Magazine article Talent Development

Begin with the End in Mind: The Goal-Driven Mentoring Relationship: Setting SMART Mentoring Goals Ensures a Successful Learning Experience for Mentors and Mentees

Magazine article Talent Development

Begin with the End in Mind: The Goal-Driven Mentoring Relationship: Setting SMART Mentoring Goals Ensures a Successful Learning Experience for Mentors and Mentees

Article excerpt


Clarifying and articulating learning goals is indispensable to the success of a mentoring relationship. While some mentees come to a mentoring relationship with well-defined goals, it is more the exception than the rule. Most mentees come with a general idea about what they want to learn. That idea becomes the starting point for a mentor's assistance in the goal-setting process.

Moving from starter to SMARTer

"Starter goals" are the initial goals a mentee brings into a mentoring relationship. They are usually not fully developed at this point and need work to turn them into SMART mentoring goals. If they are too broad, neither the mentor nor mentee will be satisfied with the learning process, the learning outcome, or the mentoring relationship. If they are not mutually agreed upon, the mentor and mentee may be working at cross purposes to try to achieve them.

As the mentee and mentor work together to articulate and prioritize SMART goals, the focus of the work together becomes clearer. During their second mentoring meeting, CJ asked her mentee, Roberta, what she saw as the biggest challenges facing her at work.

Roberta was caught off guard by CJ's question. She was feeling overwhelmed and frustrated by just about everything at work. It was hard to differentiate the biggest challenges from among the many she faced:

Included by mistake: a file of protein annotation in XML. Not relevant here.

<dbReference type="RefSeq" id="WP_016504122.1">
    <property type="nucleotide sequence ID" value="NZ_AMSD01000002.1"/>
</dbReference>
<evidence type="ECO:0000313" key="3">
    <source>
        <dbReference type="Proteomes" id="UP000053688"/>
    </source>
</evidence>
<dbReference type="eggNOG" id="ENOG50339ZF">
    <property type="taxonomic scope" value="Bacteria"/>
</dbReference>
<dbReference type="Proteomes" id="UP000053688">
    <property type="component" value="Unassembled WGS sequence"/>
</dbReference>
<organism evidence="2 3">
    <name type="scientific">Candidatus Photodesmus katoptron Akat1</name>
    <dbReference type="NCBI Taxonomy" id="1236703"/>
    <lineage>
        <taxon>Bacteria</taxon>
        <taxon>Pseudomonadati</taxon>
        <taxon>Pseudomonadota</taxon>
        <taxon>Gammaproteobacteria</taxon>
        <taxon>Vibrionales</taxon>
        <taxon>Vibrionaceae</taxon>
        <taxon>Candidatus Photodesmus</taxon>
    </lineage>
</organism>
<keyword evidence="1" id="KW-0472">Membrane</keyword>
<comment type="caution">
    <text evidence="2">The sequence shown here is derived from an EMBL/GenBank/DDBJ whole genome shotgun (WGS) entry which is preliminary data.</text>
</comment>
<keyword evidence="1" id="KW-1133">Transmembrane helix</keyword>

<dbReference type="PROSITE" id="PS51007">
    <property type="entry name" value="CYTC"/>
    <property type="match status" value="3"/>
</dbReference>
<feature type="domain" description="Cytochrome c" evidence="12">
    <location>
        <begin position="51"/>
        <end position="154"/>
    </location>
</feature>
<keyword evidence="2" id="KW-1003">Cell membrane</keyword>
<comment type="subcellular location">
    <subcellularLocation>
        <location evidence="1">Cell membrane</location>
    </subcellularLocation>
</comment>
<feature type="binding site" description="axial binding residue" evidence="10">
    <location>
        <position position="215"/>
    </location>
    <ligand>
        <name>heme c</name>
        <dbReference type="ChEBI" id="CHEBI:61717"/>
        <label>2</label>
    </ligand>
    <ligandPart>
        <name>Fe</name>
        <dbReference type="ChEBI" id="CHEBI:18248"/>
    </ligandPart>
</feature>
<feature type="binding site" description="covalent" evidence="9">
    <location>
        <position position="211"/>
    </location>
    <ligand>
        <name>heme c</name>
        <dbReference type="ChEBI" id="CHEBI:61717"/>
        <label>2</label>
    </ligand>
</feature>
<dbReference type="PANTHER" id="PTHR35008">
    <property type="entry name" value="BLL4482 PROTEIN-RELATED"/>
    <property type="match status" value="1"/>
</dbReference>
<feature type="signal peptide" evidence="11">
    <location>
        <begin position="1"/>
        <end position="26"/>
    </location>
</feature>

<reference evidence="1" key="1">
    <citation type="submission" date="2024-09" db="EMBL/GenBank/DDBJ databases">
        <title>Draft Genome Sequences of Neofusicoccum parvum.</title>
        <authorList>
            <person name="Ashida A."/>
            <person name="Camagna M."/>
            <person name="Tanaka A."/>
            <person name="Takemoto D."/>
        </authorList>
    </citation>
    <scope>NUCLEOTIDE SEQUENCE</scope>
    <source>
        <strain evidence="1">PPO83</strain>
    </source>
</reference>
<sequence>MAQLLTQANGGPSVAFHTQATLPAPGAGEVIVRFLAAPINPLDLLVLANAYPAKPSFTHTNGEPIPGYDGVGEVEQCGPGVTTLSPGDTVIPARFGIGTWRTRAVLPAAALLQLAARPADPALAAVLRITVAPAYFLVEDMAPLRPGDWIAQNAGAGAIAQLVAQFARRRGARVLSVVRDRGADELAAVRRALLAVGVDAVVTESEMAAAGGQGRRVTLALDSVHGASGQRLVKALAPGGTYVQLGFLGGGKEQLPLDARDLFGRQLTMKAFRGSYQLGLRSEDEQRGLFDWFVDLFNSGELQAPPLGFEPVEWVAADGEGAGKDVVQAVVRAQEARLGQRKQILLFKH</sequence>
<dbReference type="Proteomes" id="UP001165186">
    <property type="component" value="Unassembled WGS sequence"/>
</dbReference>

"I work at facilitating and motivating change in my department because I think it is vital to our success in achieving customer service excellence. However, many of my employees are lukewarm when it comes to change, and it is hard to feel like I am making any real progress. Our organization's culture is not as customer-focused as it should be, and there is a long history of resistance to change. I really get impatient with these folks and have had a difficult time getting people on board, especially accepting the new policies and practices that need to be implemented. Right now, no one but me seems committed to launching the effort. Part of my problem is in handling difficult people, which has always been a challenge for me. I often feel intimidated when an abrasive person confronts me. I don't seem to be able to find the right thing to say, and I don't speak up when I know I should. I am on overload and stressed. And to make matter worse, I don't get out of the office until after 7p.m. most evenings."

CJ was more than a little curious about the issues underlying Roberta's situation. CJ knew her work was cut out for her. In reflecting in his mentoring journal after their session, CJ wrote:

"It is easy to see that Roberta's goals are all over the map. They meander and lack coherence, and there are many different possible goal pathways. Some seem to focus on the culture of the organization. Some focus on her inability to motivate and inspire. Still others focus around conflict aversion and skills managing difficult people. It doesn't surprise me that like many other new managers, she is doing too much herself. It doesn't appear to me that she is delegating sufficiently. And, she is certainly overwhelmed and out of balance. There is a lot for us to tackle together. It is probably going to take another conversation to get to the root cause of these issues before we can identify goals."

After their next session, they agreed to identify two goals: one that would achieve quick results so as to build Roberta's confidence, and one that would make a significant impact on her success, even if it would take more time to achieve.

The goal-setting conversation

SMART goals are specific, measurable, action-oriented, realistic, and timely. Even though many variations on the exact words used for this acronym have emerged over time, they define the focus of the learning, eliminate ambiguity, and establish measures of success and a timeframe for completion.

The conversation between mentoring partners that leads to formulating a SMART goal is critical to ensuring positive results. …

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